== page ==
Statement by Ambassador Hjálmar W. Hannesson
Permanent Representative of Iceland to the United Nations
Open debate in the Security Council on Women, Peace and Security
New York, 29 October 2008
First allow me to thank the Chinese Presidency of the Security Council for organising this open debate on Women, Peace and Security. I also express my gratitude for the concept paper [S/2008/655] submitted to strengthen the focus of our debate.
Iceland welcomes the follow-up report submitted by the Secretary-General on implementation of resolution 1325 in document S/2008/622. Iceland fully supports the conclusions and recommendations contained in the report and we further encourage the Council to follow up on the recommendations by the Secretary-General.
Security Council resolution 1325 on women, peace and security, continues to need full and effective implementation.
It is well known that women and girls constitute the largest and most vulnerable groups of victims in armed conflicts. Iceland welcomes the adoption of Security Council resolution 1820 (2008) recognising sexual violence as a security problem requiring a systematic security response by stressing that sexual violence, when used or commissioned as a tactic of war, can significantly exacerbate situations of armed conflict and may impede restorations of international peace. Iceland will continue to advocate the implementation of this important instrument.
Impunity continues to be a major problem. A climate of impunity on sexual violence continues to exist. We all have to join forces to end impunity for such crimes.
There is a need to make full use of available expertise, including from human rights mechanisms; therefore Iceland encourages strengthened partnership with the Office of the High Commissioner of Human Rights (OHCHR) and fully endorses strengthening of human rights monitoring capacity of the OHCHR within peacekeeping operations and country missions.
Although some progress has been made in advancing the fight against violence against women in conflict situations as well as in incorporating aspects of 1325 in peace operations, when it comes to women’s access to peace negotiations and political participation in post conflict situations we have seen less success. Here the obstacles are harder to overcome. Women’s inclusion means power sharing in structures and political contexts where this has often not happened before.
At the same time, 1325 has considerable potential. It already gives a conceptual framework for women (and men) around the world to cooperate in bringing about their the proper participation. There are also other commitments made by the international community such as the Beijing Platform for Action which calls for a 30 per cent minimum representation of women in decision-making bodies.
Iceland is of the view that equal participation of women in peace processes are fundamental for achieving, maintaining and promoting sustainable peace and security.
In this context I would like to pay tribute to the work of the International Women's Commission for a just and sustainable Palestinian Israeli peace. The work of this group of eminent women from both sides has stood out as a beacon. At this very difficult time in the peace process, this group deserves our continued support.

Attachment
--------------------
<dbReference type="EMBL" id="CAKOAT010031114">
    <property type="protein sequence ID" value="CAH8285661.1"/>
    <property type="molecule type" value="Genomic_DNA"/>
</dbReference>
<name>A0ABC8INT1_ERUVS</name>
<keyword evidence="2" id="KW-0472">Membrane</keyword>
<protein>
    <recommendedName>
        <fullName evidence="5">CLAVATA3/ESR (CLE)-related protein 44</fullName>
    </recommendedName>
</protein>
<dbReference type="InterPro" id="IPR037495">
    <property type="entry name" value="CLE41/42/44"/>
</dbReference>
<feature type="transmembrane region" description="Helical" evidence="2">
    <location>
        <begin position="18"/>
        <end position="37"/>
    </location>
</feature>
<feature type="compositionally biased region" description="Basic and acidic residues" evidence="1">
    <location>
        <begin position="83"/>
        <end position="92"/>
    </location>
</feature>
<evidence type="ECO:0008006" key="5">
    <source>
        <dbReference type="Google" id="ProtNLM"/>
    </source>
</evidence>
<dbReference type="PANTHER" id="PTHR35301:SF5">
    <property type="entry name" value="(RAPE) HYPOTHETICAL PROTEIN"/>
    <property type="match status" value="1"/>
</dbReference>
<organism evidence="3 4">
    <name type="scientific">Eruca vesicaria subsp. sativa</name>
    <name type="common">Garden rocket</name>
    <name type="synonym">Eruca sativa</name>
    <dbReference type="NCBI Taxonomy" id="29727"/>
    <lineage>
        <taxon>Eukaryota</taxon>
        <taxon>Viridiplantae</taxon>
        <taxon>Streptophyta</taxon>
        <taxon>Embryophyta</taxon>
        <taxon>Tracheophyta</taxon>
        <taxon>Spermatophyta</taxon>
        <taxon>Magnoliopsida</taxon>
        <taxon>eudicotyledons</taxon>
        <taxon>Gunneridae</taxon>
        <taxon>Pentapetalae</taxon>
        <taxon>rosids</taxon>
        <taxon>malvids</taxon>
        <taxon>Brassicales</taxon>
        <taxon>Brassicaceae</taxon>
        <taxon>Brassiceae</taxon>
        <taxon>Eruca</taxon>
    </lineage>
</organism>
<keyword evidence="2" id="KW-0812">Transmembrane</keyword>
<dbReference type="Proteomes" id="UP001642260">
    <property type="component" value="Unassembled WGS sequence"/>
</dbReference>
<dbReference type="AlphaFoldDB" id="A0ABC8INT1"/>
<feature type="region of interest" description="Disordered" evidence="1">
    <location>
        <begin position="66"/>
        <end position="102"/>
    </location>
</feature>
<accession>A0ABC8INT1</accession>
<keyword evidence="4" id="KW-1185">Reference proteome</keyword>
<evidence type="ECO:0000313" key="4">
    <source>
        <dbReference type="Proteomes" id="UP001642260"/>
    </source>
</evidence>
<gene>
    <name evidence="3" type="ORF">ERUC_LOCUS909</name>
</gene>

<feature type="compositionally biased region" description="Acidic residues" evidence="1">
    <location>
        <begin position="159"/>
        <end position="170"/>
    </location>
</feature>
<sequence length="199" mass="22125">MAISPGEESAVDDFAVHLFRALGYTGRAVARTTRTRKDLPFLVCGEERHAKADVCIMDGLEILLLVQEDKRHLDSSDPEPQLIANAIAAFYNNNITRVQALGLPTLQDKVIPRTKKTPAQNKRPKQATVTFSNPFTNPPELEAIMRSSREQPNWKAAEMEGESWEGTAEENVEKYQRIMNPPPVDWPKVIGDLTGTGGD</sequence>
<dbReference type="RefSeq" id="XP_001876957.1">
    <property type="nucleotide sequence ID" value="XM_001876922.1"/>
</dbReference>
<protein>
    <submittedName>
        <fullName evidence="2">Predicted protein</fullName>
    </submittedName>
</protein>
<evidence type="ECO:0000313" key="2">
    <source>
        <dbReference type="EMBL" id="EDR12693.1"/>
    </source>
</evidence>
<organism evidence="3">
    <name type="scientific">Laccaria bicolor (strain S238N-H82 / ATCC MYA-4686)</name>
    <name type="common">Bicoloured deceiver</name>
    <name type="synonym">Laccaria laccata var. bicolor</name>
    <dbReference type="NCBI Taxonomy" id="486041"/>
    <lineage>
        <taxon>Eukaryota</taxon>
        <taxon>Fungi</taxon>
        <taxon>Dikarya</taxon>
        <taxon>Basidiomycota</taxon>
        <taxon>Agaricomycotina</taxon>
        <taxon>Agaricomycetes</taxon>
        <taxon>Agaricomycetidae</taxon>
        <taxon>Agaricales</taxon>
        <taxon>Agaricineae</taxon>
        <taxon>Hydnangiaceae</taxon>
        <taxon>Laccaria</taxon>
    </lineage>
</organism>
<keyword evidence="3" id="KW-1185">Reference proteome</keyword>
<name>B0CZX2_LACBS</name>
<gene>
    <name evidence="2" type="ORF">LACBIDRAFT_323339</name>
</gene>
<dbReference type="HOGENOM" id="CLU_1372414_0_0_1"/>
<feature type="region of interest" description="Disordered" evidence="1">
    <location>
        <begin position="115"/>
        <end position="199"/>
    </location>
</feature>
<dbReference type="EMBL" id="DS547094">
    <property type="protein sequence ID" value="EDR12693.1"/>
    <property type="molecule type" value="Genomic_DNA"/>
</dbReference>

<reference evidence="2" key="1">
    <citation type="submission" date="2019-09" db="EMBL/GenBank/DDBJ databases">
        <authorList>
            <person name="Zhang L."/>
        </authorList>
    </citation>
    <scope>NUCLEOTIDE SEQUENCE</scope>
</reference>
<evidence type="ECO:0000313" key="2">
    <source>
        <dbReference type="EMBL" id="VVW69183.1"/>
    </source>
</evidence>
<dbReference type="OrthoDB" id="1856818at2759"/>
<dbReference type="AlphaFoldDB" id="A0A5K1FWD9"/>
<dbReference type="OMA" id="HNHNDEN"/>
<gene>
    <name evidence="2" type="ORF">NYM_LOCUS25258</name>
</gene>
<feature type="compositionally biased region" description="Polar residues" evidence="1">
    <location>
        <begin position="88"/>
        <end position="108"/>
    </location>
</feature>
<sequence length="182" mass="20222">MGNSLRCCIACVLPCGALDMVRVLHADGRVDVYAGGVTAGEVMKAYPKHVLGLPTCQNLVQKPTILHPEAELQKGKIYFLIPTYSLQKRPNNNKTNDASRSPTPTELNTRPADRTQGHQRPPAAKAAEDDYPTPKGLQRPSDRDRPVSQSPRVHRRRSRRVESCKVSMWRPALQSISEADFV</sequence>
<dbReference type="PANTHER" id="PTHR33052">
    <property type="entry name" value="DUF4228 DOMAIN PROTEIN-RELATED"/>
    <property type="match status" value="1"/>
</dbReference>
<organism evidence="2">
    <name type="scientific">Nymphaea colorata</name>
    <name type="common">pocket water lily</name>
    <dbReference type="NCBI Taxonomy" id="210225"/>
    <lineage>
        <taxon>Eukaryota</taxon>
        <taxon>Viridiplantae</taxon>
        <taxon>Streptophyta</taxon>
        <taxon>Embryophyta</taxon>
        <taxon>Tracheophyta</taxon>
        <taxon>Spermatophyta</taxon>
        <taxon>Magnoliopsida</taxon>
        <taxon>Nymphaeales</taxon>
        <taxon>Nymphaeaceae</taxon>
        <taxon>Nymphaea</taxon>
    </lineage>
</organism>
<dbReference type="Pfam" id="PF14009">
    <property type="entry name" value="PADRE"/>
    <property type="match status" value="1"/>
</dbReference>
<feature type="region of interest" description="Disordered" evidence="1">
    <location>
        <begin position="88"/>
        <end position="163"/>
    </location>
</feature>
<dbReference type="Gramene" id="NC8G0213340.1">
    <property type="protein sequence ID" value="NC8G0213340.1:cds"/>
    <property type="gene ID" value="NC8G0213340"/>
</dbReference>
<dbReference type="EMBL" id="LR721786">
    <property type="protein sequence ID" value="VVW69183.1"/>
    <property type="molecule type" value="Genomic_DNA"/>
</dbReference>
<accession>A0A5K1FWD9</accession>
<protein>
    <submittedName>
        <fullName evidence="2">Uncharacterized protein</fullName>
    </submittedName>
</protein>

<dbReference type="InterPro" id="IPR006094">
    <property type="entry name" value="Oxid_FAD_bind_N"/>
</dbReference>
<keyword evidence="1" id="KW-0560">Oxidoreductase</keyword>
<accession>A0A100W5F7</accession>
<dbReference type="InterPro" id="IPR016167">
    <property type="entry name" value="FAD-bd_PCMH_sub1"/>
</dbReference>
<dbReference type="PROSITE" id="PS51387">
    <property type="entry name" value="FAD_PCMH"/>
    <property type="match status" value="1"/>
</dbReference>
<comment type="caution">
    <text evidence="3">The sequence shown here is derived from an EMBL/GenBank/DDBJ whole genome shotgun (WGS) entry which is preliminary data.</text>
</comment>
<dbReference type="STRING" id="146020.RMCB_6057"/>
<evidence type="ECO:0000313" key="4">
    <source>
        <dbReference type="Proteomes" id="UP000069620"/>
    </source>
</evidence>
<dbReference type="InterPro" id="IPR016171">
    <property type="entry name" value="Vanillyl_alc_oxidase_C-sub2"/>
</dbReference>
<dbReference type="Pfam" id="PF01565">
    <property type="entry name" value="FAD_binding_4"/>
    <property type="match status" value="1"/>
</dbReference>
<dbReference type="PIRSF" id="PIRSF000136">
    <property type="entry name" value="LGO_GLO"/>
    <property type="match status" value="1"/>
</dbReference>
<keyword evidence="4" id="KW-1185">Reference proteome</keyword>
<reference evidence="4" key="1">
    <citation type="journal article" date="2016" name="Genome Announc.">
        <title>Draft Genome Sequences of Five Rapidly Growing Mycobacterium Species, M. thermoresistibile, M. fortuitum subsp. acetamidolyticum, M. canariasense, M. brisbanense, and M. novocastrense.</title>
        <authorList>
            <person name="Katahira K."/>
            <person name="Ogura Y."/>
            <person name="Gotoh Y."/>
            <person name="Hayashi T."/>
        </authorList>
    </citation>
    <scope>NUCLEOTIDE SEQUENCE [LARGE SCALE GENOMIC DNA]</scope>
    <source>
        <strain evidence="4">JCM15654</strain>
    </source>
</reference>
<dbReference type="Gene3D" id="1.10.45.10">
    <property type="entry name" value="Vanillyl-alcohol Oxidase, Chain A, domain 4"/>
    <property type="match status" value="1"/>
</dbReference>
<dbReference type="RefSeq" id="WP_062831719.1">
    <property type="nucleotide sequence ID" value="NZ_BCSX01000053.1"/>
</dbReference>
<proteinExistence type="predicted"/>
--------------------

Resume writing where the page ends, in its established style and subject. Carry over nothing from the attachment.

The Icelandic Ministry for Foreign Affairs in cooperation with the University of Iceland will host an international conference in Reykjavík in June 2009, with the focus on the implementation of Resolution 1325 - how to ensure that women are included in formal and informal peace processes.
Iceland introduced a national Plan of Action for the Implementation of Resolution 1325 on 8 March this year. In relation to the plan several projects have been funded that directly relate to the goals set out in the Action Plan, such as research by the Institute for Security Studies on the access of women to peace processes.
In relation to the action plan, increased effort has been put into participation in UNIFEM's work, support in the Balkans, funding in Afghanistan and secondment in Liberia. A main theme that Iceland believes to be important is the training and education of peacekeeping personnel and experts seconded to various international work, as well as working on increased awareness in international bodies and organisations.
Gender equality and women's empowerment have been a driving force in the development of Icelandic society, contributing to the advancement of women in political decision making, participation in the formal labour market and progressive legislation on parental leave. I am proud to announce that on 19 June 2008, the Ministry for Foreign Affairs signed a Memorandum of Understanding with the University of Iceland in setting up an International Research Centre for Gender Equality and a Training Programme, which will be launched in December 2008. The objective of the Centre and the Programme is to contribute to research, promote information and provide training on gender equality and gender perspectives, in particular in peace-building, post-conflict reconstruction and development.
I would like to emphasise, like my German colleague earlier this afternoon, that Iceland believes that a strong and effective UN gender entity is essential and hopes that it will soon be agreed on. We are looking forward to the requested modalities paper from the Secretariat so that the Membership can take substantive action before the end of the 63rd General Assembly.
The UN as a whole should redouble its efforts to recruit more women at all levels. The same appeal goes to all UN member states. It is our responsibility to ensure that the UN has a solid basis to recruit from.